A lot of familiar noises
THE Government s much-trumpeted Local Government White Paper was published the other week. Its impact is enough to make a damp squib seem positively earth-shattering. It contained the usual sound bites about allowing local people more influence on decisio
THE Government's much-trumpeted Local Government White Paper was published the other week. Its impact is enough to make a damp squib seem positively earth-shattering.
It contained the usual sound bites about allowing local people more influence on decision-making that affects them. But we have heard these noises so many times before. However, we still get Government inspectors reporting to ministers who can then overrule local elected decision-makers. Watch this space for what the minister finally does as a result of our local representatives rejecting his call for our regional house-building target to be increased even more. Do you think we will end up with more or less than the figure accepted by us in this area?
There is also some more familiar stuff about strong leadership and directly elected mayors and council leaders. Given the chequered history, thus far, of the directly elected mayor idea, I was quite surprised that it is coming back again. As I recall, we had one Robocop and a monkey elected on that system. I could quite believe that, if people like David Beckham or Graham Norton put their names forward as directly elected mayors, they would get in with quite large majorities.
Although the Government is pushing still for directly elected "leaders", at least the present system for the election of council leaders by their peers is to be allowed to continue. But the White Paper wants them to have a four-year term instead of facing annual re-election. From my personal perspective, that has a certain appeal. However, what if the leader turns out to be a disaster? Is the council to be stuck with him for a full four years? The annual re-election process provides some kind of safeguard, and I suggest we would want to think hard before changing it.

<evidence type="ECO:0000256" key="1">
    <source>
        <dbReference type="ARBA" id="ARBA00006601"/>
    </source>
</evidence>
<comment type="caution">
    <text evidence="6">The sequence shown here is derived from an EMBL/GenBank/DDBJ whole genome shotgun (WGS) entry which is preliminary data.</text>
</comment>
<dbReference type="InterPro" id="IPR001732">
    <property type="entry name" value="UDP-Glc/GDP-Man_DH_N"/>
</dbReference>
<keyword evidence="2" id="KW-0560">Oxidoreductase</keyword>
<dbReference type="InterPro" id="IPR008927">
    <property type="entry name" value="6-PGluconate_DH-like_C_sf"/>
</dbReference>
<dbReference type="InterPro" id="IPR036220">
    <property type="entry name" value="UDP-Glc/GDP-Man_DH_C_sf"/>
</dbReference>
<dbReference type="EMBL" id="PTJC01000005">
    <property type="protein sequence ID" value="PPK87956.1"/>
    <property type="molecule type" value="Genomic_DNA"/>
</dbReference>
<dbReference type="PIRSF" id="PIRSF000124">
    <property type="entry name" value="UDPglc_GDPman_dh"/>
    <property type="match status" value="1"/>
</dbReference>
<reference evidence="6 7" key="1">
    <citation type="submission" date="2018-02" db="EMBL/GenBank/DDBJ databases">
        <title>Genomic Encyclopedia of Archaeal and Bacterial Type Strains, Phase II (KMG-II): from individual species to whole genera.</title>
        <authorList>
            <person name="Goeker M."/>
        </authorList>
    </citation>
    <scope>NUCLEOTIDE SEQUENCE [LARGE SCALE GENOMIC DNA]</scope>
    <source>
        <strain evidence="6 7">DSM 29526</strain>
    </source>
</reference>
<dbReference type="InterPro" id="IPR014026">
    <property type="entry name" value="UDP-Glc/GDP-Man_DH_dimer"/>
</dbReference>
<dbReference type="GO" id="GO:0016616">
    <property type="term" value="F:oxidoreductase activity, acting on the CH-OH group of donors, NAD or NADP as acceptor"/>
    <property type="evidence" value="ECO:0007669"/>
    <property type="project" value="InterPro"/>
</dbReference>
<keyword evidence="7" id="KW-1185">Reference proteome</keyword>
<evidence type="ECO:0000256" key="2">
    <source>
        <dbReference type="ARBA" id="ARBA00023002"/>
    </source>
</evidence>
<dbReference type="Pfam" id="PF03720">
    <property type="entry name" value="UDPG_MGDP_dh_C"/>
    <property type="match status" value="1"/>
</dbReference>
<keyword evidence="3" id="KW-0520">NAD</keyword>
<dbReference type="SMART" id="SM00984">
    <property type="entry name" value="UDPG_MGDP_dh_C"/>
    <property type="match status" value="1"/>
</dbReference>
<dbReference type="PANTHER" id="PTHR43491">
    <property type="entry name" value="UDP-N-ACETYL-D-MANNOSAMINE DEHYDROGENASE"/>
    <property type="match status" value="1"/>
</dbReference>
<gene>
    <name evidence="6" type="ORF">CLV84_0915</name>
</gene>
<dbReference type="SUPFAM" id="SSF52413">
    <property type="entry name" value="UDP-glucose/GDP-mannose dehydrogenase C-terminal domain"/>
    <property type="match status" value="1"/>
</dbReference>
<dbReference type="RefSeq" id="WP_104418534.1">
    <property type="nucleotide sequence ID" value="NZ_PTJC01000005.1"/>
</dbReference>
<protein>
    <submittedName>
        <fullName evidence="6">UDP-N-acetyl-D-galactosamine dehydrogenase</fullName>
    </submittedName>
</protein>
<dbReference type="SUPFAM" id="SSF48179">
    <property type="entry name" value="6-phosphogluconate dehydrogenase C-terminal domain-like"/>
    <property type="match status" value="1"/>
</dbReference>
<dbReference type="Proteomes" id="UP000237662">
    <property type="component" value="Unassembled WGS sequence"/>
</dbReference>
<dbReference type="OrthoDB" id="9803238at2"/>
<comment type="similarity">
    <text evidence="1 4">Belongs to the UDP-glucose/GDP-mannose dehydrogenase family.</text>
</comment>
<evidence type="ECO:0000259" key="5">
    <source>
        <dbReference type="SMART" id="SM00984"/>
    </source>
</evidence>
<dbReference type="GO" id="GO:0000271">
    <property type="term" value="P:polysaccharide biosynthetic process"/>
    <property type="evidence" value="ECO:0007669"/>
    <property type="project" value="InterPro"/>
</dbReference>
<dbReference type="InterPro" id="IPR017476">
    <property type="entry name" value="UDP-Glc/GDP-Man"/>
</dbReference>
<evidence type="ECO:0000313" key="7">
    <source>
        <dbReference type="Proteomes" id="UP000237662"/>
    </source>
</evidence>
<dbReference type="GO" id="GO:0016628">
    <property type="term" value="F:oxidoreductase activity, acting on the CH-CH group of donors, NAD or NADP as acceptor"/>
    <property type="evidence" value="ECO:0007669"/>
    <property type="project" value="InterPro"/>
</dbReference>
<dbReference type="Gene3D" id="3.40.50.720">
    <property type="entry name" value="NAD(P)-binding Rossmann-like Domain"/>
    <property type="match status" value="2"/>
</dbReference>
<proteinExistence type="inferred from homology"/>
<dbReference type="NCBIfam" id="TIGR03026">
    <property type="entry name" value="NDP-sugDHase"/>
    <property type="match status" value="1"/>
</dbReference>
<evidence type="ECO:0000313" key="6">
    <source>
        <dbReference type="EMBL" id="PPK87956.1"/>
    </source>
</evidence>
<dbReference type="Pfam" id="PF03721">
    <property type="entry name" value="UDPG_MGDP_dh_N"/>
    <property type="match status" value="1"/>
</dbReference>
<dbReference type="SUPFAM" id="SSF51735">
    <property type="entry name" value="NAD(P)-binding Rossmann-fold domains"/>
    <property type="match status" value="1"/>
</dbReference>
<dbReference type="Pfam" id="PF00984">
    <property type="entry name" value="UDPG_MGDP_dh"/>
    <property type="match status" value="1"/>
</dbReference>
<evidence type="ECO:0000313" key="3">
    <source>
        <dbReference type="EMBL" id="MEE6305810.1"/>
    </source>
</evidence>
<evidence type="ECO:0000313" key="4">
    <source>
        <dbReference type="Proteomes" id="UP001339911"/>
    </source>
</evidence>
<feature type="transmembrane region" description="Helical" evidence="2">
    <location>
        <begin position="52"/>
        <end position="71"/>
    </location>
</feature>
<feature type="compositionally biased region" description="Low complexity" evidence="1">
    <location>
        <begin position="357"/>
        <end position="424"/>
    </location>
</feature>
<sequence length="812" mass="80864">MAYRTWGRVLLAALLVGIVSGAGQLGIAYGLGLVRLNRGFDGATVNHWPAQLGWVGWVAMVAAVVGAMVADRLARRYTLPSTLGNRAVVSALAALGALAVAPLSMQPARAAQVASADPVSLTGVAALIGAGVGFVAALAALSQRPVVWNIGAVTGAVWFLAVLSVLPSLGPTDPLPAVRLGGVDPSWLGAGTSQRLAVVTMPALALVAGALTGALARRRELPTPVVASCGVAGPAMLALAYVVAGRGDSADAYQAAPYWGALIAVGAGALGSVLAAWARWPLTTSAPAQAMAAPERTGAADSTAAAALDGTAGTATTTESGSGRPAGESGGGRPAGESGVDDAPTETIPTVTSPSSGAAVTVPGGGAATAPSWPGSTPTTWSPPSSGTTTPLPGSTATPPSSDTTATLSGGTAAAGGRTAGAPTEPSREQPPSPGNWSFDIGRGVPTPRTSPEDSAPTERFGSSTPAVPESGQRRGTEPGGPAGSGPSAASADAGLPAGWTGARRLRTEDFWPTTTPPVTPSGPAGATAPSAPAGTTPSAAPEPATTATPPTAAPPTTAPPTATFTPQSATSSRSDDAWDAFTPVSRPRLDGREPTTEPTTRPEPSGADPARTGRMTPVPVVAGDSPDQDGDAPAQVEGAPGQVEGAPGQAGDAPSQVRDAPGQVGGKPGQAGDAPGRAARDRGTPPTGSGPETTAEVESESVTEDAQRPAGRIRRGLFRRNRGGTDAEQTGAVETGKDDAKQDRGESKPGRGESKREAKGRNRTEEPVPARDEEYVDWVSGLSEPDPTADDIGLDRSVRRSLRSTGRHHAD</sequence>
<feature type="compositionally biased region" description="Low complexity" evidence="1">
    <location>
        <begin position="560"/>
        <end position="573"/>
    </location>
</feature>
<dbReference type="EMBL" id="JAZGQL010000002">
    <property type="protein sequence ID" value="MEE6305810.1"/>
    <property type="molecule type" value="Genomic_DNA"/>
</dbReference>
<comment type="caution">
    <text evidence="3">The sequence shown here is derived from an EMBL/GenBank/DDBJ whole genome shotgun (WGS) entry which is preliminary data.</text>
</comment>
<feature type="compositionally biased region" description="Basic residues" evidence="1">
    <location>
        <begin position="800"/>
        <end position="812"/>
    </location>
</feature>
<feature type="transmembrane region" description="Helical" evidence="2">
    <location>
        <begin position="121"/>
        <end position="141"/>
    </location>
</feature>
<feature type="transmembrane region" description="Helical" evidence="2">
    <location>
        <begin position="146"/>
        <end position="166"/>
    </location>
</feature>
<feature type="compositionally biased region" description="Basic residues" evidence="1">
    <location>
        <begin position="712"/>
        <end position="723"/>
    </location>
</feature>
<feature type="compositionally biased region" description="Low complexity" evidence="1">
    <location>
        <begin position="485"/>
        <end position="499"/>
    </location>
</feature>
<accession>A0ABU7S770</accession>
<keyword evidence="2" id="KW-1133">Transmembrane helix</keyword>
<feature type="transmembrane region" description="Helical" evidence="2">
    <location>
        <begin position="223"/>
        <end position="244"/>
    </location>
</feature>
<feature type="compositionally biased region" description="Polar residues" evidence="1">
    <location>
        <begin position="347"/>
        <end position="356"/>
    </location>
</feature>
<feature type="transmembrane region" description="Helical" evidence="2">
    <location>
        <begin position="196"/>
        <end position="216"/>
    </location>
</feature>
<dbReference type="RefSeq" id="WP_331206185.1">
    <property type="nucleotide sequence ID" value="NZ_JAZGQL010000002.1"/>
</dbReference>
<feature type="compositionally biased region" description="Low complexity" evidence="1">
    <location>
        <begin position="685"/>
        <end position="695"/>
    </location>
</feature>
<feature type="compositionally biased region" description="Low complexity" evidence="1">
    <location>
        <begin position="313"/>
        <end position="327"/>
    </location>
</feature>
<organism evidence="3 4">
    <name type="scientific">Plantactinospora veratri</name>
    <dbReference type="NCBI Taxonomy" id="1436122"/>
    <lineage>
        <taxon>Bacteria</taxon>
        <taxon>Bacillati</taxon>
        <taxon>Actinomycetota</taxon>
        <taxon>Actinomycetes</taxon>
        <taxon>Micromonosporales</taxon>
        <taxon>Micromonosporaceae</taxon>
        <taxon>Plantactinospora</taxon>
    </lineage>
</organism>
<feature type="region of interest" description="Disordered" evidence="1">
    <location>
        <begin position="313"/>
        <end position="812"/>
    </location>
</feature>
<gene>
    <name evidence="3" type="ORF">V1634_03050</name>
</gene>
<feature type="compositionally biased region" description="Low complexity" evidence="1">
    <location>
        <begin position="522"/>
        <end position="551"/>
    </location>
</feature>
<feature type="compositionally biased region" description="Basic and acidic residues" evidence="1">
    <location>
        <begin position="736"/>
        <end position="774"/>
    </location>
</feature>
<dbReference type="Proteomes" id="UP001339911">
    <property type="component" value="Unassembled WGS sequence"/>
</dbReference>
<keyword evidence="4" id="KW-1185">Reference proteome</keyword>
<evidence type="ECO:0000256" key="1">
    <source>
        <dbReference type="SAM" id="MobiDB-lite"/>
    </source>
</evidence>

You may also want to watch:
If the Government is so sold on the idea of a directly-elected leadership, why not go for a directly-elected Prime Minister? No prizes for guessing how much support that idea would attract in Downing Street.
Some of you will have noticed that the idea of two-tier county areas volunteering to change to unitary status has also re-emerged. As before, we will not be volunteering. We would rather concentrate on improving the cross boundary working under the present system.
- 1 Seven arrested after £70k-worth of bicycles stolen
- 2 St Ives beloved market returns to town centre
- 3 Fundraising day at St Neots pub
- 4 Village job club providing vital service
- 5 Father murders daughter’s ex-partner in 'frenzied' multiple knife attack
- 6 Magic show set to go Wrong on stage at Cambridge Arts Theatre
- 7 What are the outstanding primary schools in Huntingdonshire?
- 8 New programme of events for Commemoration Hall
- 9 Benefits cut will leave Hunts families 'in debt', warns charity
- 10 Health chief’s stark warning: ‘The virus doesn’t care we changed the rules’
I cannot understand quite why the Government rushed to publish this non-event White Paper just before the appearance of the Lyons report into the financing of local government. Finance is such a vital part of the way local government works that I cannot see how other minor twitches to the system could even be considered before that report appears in December.
I would like to make one forecast about what the Lyons Report will include. I will lay money that, whatever system of finance it comes up with, it will cost the average Cambridgeshire resident a lot more. The Government knows that a large hike in local authority spending is required to allow them even to stand still. Central Government cannot afford to give any more money, so householders are going to be taken to the cleaners. No doubt one of Mr Lyons's essential criteria has been set as making it impossible to make year-on-year comparisons of household contributions.